...Followed by bad news...
That joy didn't last long. Let this be a lesson for what we are all going to be facing. There is BIG money involved in Common Core for many rich and powerful people and they are not going to give up easily. And then there are those that must follow the directive from the UN to implement universal education and create the future citizens of the world. All in an effort to promote the NWO. This reminds me very much of what we are facing with everything associated with Agenda 21 (and this IS Agenda 21). Even though we all know global warming is a hoax and the hype about curtailing human activity for the sake of the environment is a cash cow for people like Al Gore they continue the lie in order to protect their dynasty and the agenda behind the hoax. The fight against Common Core will not be any different.
Educate everyone you can but also build a huge ground army because unless we have that huge army we won't have a chance at stopping Common Core.
Why is this filed as a scam? Because of the unmistakable evidence that Bill Gates is backing Common Core for personal gain. Just the way some shabby long-gone department store once got my school to base students' gym grades largely on wearing overpriced, poor-quality gym uniforms, until a few of the smarter and braver students protested. For a pathetic little store that was due to go out of business in five years anyway, that was tacky enough. For a man like Gates, who was, for years, the richest honest man in America and a hero to many of our generation...words fail me.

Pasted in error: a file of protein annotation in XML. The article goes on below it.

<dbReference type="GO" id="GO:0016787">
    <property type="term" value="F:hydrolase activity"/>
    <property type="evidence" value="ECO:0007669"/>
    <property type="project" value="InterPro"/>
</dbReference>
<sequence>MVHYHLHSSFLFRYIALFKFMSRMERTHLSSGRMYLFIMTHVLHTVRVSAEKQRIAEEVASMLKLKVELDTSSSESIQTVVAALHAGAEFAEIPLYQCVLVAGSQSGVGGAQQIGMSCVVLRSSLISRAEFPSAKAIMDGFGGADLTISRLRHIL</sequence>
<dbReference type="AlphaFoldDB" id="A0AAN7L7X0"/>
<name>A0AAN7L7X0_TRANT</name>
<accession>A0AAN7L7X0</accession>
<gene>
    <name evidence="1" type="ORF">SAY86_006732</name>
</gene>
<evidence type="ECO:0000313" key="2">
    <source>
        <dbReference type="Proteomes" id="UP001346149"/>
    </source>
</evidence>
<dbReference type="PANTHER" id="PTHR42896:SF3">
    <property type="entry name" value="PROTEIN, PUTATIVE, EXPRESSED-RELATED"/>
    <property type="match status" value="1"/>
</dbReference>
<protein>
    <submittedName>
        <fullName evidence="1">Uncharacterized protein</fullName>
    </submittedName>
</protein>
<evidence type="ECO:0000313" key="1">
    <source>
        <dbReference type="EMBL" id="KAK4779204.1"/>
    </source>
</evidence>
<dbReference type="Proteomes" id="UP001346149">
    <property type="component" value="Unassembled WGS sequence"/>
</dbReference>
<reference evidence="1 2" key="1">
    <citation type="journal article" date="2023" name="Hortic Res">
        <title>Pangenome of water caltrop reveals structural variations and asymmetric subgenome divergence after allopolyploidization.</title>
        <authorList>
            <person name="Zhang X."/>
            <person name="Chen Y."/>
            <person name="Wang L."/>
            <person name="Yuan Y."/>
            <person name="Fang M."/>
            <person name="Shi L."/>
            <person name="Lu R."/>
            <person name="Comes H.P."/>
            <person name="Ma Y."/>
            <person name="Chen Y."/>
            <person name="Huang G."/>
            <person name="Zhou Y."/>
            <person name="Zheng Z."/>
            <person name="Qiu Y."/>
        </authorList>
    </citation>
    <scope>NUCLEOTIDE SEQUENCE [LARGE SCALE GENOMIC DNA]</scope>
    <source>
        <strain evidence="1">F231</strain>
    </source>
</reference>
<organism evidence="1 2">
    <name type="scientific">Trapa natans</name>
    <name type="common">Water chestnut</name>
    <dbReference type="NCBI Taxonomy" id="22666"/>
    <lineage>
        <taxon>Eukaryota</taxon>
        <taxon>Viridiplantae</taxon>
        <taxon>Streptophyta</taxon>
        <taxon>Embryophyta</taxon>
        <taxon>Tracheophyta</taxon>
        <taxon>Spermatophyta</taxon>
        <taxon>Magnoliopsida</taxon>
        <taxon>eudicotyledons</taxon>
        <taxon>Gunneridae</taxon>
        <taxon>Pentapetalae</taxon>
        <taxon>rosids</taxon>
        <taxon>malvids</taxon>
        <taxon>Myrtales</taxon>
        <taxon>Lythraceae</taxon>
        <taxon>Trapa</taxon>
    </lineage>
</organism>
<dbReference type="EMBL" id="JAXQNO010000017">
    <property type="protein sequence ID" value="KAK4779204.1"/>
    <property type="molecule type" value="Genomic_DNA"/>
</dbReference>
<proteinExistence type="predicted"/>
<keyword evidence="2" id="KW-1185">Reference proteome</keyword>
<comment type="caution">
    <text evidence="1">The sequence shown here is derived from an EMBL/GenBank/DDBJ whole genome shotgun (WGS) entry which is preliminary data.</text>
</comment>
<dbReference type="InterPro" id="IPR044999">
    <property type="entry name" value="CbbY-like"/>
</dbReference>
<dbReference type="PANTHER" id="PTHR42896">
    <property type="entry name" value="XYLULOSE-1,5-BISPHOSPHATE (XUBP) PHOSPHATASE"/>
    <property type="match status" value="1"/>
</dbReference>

Man Fights Off Burglar, Police Take Property

Jason Howerton's story doesn't leave much to say beyond "Uh uh uh!"


Thursday, April 25, 2013

How to Watch the Texas Memorial Service

For those who can watch videos on your computers, Madeleine Morgenstern shares the video of the memorial service for the fire fighters killed in West, Texas:


The Boston Bombers' Mosque

When other news media are giving you All Boston, All The Time, the general policy of this web site would be to back away from the Boston bombing story. We weren't there; we have nothing to add; we don't want to sit around rehashing everyone else's hash. However, we promised...


...to highlight anything Muslims had to say for themselves along the lines of the last paragraph of the USA Today article.

"This kind of violence, terrorism, it's just completely contrary to the spirit of Islam," Kasmi said. "The words in the Quran say if anybody kills even a single human being without just cause, it's as if you've killed all of humanity."

Seriously, Muslim readers (if we have any): We all know that those aren't the words in the Quran, because they are in English. If any of you would like to share any Islamic studies along these lines that you've written in English, they would be welcome here. Please feel free to include either transliterations of Arabic words, or JPG graphics of the actual words as they appear.

Bicycles in Business